Each year, more than 1.5 million square miles of land are burned by wildfires around the world. About two-thirds of the burned area typically occurs on the African continent. Still, the blazes are worsening in many regions, from the boreal forests of North America to the Australian bush to the tropical rainforests of South America.

The exact factors contributing to worsening wildfires differ from one place to the next. In places like the Amazon rainforest or the tropical forests of Indonesia, for instance, deforestation—often to make way for agricultural development—is a major factor. Burning is often used to clear the land for farming.

Still, climate change can be a unifying factor. In regions around the globe, rising temperatures and the increasing risk of drought are worsening the risk of “fire weather,” the dry, windy conditions that prime a landscape for a major inferno.

The growing severity of wildfires is a major threat to both human societies and natural ecosystems. Their potential to cause death, destruction and displacement is intensifying. Wildfires also produce massive volumes of air pollution, sometimes capable of drifting across entire continents or oceans. Smoke from wildfires in western North America last summer, for instance, eventually drifted all the way across the continent to produce haze in New York.

At the same time, it can take years for natural ecosystems to recover from severe fires. If more fires occur during the recovery period, or other environmental disturbances like droughts, some landscapes may be permanently altered (Climatewire, Jan. 11).

With wildfires, addressing the root problem of climate change is a primary solution. Still, wildfires are complicated events that can be affected by other human-caused factors as well. Addressing other root problems, like deforestation, or improving fire management techniques in vulnerable areas can also go a long way.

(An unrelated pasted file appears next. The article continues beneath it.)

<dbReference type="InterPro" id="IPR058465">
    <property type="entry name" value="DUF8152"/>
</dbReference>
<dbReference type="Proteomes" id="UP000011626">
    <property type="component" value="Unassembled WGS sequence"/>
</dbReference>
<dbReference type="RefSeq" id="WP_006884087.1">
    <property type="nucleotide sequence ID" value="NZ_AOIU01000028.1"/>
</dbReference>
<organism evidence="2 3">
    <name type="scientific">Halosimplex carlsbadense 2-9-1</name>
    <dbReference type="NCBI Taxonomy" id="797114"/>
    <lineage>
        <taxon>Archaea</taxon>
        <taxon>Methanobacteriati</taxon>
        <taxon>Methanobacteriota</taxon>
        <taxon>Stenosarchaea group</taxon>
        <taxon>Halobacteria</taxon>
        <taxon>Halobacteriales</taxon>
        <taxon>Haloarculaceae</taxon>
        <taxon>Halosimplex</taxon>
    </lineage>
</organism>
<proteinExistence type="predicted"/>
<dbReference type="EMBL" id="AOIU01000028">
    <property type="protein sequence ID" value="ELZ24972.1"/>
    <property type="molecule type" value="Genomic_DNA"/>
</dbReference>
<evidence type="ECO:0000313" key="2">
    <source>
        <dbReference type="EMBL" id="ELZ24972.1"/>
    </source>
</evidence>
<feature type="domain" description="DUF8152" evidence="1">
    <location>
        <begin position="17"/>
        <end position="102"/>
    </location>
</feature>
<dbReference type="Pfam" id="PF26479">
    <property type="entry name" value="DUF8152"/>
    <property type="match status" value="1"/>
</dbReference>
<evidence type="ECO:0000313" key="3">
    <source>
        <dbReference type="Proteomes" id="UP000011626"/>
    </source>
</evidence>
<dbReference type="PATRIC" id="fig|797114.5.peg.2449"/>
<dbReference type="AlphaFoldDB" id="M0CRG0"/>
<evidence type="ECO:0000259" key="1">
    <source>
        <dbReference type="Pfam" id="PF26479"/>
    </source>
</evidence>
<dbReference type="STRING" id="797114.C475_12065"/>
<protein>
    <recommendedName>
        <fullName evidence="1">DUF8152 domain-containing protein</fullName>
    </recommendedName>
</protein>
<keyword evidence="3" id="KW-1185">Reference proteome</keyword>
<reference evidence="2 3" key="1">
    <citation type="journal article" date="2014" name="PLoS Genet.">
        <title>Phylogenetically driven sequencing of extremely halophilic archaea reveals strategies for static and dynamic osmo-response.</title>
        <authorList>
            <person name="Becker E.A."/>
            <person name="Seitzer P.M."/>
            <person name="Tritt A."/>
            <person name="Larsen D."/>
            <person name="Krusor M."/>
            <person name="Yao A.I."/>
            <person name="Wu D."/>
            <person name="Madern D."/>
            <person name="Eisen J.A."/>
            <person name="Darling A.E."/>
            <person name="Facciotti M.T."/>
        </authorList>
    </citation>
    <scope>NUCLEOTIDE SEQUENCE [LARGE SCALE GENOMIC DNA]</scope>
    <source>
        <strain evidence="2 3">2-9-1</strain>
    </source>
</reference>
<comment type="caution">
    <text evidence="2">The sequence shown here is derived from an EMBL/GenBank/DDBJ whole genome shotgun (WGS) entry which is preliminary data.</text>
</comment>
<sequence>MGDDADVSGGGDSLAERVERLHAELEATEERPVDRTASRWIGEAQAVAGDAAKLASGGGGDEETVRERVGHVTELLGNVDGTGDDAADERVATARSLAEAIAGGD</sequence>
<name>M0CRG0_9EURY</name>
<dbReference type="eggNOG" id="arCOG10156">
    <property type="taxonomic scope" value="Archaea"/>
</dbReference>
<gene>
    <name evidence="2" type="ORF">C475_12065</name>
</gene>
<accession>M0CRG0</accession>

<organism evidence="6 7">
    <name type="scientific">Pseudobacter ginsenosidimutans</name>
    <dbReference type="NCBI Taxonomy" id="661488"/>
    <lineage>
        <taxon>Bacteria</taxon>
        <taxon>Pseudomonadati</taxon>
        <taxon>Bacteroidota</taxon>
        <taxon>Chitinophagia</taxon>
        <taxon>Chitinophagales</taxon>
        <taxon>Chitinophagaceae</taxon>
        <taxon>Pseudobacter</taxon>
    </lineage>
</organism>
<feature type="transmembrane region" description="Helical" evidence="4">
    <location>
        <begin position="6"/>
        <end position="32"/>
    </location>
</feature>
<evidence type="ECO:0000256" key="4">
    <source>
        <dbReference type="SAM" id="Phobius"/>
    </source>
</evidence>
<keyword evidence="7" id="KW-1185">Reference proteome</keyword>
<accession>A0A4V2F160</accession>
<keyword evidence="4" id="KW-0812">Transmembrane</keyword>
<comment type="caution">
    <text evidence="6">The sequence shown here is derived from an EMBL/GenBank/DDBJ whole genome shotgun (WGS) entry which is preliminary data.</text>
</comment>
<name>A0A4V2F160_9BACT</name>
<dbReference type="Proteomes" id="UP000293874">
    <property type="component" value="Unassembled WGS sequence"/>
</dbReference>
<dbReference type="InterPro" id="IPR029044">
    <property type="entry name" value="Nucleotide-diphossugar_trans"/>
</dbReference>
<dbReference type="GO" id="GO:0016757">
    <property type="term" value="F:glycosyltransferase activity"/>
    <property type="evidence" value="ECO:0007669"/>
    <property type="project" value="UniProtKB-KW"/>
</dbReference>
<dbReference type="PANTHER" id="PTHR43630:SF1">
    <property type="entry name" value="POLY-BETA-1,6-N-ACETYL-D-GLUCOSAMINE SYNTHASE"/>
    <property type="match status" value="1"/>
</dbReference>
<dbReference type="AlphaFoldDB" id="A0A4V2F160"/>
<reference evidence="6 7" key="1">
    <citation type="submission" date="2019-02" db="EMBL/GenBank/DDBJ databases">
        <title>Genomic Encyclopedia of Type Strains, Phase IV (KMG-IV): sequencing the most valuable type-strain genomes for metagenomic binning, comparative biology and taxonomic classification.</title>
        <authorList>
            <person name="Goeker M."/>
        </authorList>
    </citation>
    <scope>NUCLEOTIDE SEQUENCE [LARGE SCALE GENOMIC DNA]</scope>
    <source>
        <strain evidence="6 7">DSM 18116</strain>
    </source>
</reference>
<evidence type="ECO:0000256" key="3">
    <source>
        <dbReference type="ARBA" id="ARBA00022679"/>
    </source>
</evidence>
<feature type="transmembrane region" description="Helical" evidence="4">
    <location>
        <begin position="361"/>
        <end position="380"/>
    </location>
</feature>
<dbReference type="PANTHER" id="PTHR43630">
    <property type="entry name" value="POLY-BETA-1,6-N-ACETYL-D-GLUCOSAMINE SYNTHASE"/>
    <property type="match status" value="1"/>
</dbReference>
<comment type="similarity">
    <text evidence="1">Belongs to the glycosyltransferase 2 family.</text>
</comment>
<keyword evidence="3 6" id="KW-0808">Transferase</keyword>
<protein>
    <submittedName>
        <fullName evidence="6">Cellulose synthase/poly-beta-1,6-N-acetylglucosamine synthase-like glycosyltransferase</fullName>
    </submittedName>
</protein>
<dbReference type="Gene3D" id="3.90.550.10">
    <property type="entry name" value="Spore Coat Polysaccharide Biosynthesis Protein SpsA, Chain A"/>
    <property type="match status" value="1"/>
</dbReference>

In the meantime, fire managers can also lobby for increased firefighting resources. And they can work for better community involvement in planning and strategizing, including engaging with Indigenous communities about fire management techniques.

The new report also highlights some of the less visible consequences of increasing urbanization. Noise pollution, it notes, is a growing public health threat.

It’s not just that noise is annoying for city-dwellers. The stress and sleep disturbance it causes can increase the risk of poor mental health, heart disease, diabetes and other adverse health outcomes.

One recent report from the European Environment Agency estimates that long-term exposure to environmental noise causes around 12,000 premature deaths and 48,000 new cases of ischemic heart disease each year in Europe.

To combat noise pollution, the report adds, urban planners can consider solutions like implementing traffic restrictions, planting more trees or installing more green spaces, which help buffer against the urban soundscape.

Some of these same solutions have overlapping environmental benefits. Restricting traffic and installing more green spaces are often proposed as means to improve local air quality, reduce carbon emissions and lower urban temperatures—increasingly relevant considerations as the world warms.

Reprinted from E&E News with permission from POLITICO, LLC. Copyright 2022. E&E News provides essential news for energy and environment professionals.